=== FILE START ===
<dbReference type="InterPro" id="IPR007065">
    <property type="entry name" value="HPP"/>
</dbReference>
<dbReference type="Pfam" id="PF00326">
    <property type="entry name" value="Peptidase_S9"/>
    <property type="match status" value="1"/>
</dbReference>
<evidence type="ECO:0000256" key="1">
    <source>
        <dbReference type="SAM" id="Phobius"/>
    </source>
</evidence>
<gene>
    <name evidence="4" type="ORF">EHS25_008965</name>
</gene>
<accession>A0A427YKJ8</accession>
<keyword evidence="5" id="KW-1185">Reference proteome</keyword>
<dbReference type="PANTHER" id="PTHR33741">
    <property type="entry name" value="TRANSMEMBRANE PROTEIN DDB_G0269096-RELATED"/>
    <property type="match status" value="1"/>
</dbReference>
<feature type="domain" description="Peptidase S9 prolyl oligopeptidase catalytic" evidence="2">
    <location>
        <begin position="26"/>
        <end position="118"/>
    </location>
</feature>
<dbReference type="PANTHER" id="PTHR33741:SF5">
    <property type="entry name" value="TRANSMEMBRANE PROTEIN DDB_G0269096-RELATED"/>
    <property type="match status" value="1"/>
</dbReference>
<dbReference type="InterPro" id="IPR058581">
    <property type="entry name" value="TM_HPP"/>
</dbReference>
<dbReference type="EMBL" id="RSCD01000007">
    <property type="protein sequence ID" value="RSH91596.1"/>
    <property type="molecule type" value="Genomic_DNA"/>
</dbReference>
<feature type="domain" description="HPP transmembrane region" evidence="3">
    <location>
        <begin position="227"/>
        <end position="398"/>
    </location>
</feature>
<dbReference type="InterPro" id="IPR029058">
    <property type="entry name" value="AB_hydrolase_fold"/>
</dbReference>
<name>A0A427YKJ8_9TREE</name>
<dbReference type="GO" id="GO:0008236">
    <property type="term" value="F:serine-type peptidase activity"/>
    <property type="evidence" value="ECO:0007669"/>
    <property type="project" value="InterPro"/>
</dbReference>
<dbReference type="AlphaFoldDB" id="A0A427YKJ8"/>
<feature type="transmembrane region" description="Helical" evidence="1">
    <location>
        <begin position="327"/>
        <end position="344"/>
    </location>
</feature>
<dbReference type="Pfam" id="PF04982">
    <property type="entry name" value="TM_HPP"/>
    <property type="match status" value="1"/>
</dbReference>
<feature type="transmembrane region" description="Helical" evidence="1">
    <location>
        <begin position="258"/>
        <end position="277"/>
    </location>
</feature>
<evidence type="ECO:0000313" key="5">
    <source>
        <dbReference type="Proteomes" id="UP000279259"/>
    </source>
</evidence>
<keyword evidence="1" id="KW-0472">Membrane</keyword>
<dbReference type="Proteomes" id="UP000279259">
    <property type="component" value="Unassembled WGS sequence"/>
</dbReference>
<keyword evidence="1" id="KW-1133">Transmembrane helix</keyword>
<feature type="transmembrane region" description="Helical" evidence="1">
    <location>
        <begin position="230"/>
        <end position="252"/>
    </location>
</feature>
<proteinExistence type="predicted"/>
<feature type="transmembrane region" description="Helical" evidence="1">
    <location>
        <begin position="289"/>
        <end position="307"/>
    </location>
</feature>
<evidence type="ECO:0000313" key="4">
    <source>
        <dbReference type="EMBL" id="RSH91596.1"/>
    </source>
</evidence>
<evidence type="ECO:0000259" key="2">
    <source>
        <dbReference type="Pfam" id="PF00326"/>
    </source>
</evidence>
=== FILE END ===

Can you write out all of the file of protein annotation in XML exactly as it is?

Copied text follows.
<dbReference type="InterPro" id="IPR007065">
    <property type="entry name" value="HPP"/>
</dbReference>
<dbReference type="Pfam" id="PF00326">
    <property type="entry name" value="Peptidase_S9"/>
    <property type="match status" value="1"/>
</dbReference>
<evidence type="ECO:0000256" key="1">
    <source>
        <dbReference type="SAM" id="Phobius"/>
    </source>
</evidence>
<gene>
    <name evidence="4" type="ORF">EHS25_008965</name>
</gene>
<accession>A0A427YKJ8</accession>
<keyword evidence="5" id="KW-1185">Reference proteome</keyword>
<dbReference type="PANTHER" id="PTHR33741">
    <property type="entry name" value="TRANSMEMBRANE PROTEIN DDB_G0269096-RELATED"/>
    <property type="match status" value="1"/>
</dbReference>
<feature type="domain" description="Peptidase S9 prolyl oligopeptidase catalytic" evidence="2">
    <location>
        <begin position="26"/>
        <end position="118"/>
    </location>
</feature>
<dbReference type="PANTHER" id="PTHR33741:SF5">
    <property type="entry name" value="TRANSMEMBRANE PROTEIN DDB_G0269096-RELATED"/>
    <property type="match status" value="1"/>
</dbReference>
<dbReference type="InterPro" id="IPR058581">
    <property type="entry name" value="TM_HPP"/>
</dbReference>
<dbReference type="EMBL" id="RSCD01000007">
    <property type="protein sequence ID" value="RSH91596.1"/>
    <property type="molecule type" value="Genomic_DNA"/>
</dbReference>
<feature type="domain" description="HPP transmembrane region" evidence="3">
    <location>
        <begin position="227"/>
        <end position="398"/>
    </location>
</feature>
<dbReference type="InterPro" id="IPR029058">
    <property type="entry name" value="AB_hydrolase_fold"/>
</dbReference>
<name>A0A427YKJ8_9TREE</name>
<dbReference type="GO" id="GO:0008236">
    <property type="term" value="F:serine-type peptidase activity"/>
    <property type="evidence" value="ECO:0007669"/>
    <property type="project" value="InterPro"/>
</dbReference>
<dbReference type="AlphaFoldDB" id="A0A427YKJ8"/>
<feature type="transmembrane region" description="Helical" evidence="1">
    <location>
        <begin position="327"/>
        <end position="344"/>
    </location>
</feature>
<dbReference type="Pfam" id="PF04982">
    <property type="entry name" value="TM_HPP"/>
    <property type="match status" value="1"/>
</dbReference>
<feature type="transmembrane region" description="Helical" evidence="1">
    <location>
        <begin position="258"/>
        <end position="277"/>
    </location>
</feature>
<evidence type="ECO:0000313" key="5">
    <source>
        <dbReference type="Proteomes" id="UP000279259"/>
    </source>
</evidence>
<keyword evidence="1" id="KW-0472">Membrane</keyword>
<dbReference type="Proteomes" id="UP000279259">
    <property type="component" value="Unassembled WGS sequence"/>
</dbReference>
<keyword evidence="1" id="KW-1133">Transmembrane helix</keyword>
<feature type="transmembrane region" description="Helical" evidence="1">
    <location>
        <begin position="230"/>
        <end position="252"/>
    </location>
</feature>
<proteinExistence type="predicted"/>
<feature type="transmembrane region" description="Helical" evidence="1">
    <location>
        <begin position="289"/>
        <end position="307"/>
    </location>
</feature>
<evidence type="ECO:0000313" key="4">
    <source>
        <dbReference type="EMBL" id="RSH91596.1"/>
    </source>
</evidence>
<evidence type="ECO:0000259" key="2">
    <source>
        <dbReference type="Pfam" id="PF00326"/>
    </source>
</evidence>